In other news and notes from around town:
• While we’re speaking of high-tech things, there’s an update on Lawrence’s quest to get widespread gigabit Internet service in Lawrence. Perhaps you recall that last week I reported that Eudora was about to jump ahead of Lawrence in its efforts to get the super fast Internet service that is similar to Google Fiber in Kansas City. Eudora is close to signing an agreement with Baldwin City-based RG Fiber that would bring the service to that Douglas County community just east of Lawrence. If the Eudora project proceeds, RG’s leader has said it likely would delay the company’s plans to install the service in parts of Lawrence.
RG Fiber has been interested in installing service in parts of Lawrence for more than a year, but the City Commission has been slow in approving a “fiber policy.” (This one is different from the standard three bowls of Shredded Wheat per morning.) This fiber policy would allow companies like RG to lease unused portions of city-owned fiber optic cable to help complete a network in the city.
Well, perhaps it is all just coincidence, but shortly after Lawrence officials learned that RG was talking with Eudora, city commissioners are now saying they’re ready to pass this fiber policy. Expect it to be on Tuesday’s agenda. New Commissioner Matthew Herbert also forecast that the policy shouldn’t have any problem winning approval.
“I think it is pretty close to just needing a rubber stamp,” Herbert said. “People in the industry are happy with it.”
We’ll see whether Lawrence’s approval of the policy causes RG Fiber to reconsider its timing for entering the Lawrence market.
Another urgent care medical clinic slated for Sixth Street; big announcements from Free State Festival; items of note from City Commission elections
If turkey-on-pita or that wonderfully catchy Spangles jingle was medicine for your body, you’re still out of luck in Lawrence. But soon you will be able to go see a doctor in the Sixth Street location that formerly housed the Spangles restaurant. (And, you can always ask the doctor to sing the jingle. You never know.)
Plans have been filed at Lawrence City Hall for MedExpress to locate in the former Spangles building at 3420 W. Sixth St. If you remember, the fast-food restaurant closed down in late 2013. MedExpress is a West Virgina-based walk-in health clinic that treats everything from broken bones, cuts and scrapes, colds and flus, and a host of other nonlife-threatening ailments.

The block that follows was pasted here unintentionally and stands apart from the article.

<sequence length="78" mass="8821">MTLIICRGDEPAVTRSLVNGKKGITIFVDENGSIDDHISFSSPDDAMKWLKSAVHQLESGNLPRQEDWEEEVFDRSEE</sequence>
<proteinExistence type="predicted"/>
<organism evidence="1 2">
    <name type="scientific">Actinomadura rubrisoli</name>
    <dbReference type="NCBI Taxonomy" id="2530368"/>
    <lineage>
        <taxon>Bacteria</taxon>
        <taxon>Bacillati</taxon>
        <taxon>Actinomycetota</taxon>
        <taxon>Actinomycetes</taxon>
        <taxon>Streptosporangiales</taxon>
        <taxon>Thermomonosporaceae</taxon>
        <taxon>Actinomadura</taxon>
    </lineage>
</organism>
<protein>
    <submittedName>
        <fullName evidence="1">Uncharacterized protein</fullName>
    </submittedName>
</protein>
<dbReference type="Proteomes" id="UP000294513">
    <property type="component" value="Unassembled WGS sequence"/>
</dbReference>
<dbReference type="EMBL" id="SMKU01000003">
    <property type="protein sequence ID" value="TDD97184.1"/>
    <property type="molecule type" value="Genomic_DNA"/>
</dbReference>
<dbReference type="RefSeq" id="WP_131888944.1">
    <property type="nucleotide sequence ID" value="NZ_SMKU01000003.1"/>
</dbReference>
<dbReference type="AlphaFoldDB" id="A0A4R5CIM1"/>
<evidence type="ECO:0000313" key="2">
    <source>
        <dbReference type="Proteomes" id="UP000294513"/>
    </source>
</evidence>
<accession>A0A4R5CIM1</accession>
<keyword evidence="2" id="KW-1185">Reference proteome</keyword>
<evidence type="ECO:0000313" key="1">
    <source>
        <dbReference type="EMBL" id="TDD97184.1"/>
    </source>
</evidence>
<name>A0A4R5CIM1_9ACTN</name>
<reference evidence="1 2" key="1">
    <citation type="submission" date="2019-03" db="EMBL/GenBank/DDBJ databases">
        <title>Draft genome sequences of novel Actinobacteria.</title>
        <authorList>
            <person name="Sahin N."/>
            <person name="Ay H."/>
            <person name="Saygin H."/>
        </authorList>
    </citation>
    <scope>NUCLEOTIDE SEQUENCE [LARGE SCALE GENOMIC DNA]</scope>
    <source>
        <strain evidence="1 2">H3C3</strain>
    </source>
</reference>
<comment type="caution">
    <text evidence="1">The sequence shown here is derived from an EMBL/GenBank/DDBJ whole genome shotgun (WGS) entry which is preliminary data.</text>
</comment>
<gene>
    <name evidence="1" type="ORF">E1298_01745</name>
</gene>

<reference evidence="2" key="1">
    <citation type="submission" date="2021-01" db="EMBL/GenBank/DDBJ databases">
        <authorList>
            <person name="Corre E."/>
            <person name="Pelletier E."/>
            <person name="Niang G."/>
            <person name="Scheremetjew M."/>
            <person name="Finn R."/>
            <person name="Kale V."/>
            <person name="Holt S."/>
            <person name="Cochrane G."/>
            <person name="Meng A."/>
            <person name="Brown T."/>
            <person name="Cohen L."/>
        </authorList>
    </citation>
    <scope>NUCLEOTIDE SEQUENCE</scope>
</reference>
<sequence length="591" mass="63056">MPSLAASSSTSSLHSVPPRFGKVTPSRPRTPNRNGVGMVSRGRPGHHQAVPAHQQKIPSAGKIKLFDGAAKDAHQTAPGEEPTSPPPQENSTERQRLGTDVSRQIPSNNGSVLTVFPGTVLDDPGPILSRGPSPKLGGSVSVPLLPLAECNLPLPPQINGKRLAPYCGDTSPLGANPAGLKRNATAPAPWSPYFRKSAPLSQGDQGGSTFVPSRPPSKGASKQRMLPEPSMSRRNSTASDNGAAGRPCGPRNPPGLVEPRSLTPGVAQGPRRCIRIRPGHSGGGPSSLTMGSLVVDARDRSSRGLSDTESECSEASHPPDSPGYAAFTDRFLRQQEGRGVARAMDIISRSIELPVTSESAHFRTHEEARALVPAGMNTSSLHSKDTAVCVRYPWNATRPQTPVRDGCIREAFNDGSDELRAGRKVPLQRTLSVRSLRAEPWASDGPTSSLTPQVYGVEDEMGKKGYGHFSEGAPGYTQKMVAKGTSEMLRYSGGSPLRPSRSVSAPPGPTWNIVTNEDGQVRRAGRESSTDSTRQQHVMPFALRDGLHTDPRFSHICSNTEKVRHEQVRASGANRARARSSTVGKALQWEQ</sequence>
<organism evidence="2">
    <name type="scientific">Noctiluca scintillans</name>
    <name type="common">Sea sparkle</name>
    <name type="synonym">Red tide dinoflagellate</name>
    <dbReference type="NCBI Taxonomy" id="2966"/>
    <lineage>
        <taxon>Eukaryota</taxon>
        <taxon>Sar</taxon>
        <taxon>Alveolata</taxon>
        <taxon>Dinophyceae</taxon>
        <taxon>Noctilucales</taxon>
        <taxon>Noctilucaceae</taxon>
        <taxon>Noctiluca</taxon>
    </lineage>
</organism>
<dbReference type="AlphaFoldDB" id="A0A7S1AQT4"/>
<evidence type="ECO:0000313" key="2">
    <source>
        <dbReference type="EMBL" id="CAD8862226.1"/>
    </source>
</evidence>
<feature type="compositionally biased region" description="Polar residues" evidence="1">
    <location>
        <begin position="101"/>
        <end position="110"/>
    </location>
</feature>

According to its website, the walk-in clinics are open seven days a week from 8 a.m to 8 p.m. The company has locations in seven states, but it looks like the Lawrence clinic will be its first in Kansas.
It certainly won’t be the first to start the trend of walk-in health clinics coming to Lawrence. West Lawrence residents, I don’t know what you have been doing — but perhaps we can talk in private later — but doctors certainly have been interested in serving you lately. Just a couple of weeks ago we reported that another walk-in clinic company — XpressWellness Urgent Care — had filed plans to build near the corner of Sixth and Folks Road. That’s just a couple of blocks away from this site. Interestingly, Lawrence developer Doug Compton played a hand in both projects. XpressWellness is going into the Bauer Farm development that Compton is a part of, and the paperwork for MedExpress shows that Compton’s First Management now owns the Spangles building.
No word yet on when MedExpress plans to open. The site will undergo a significant renovation. For some reason, it appears the medical office will not be keeping all the 1950s diner-style neon that exists at the Spangles buildings. Plans call for most of the existing building to be demolished. A new structure that is about 2,000 square feet bigger will be built. All told, the clinic will be about 5,000 square feet.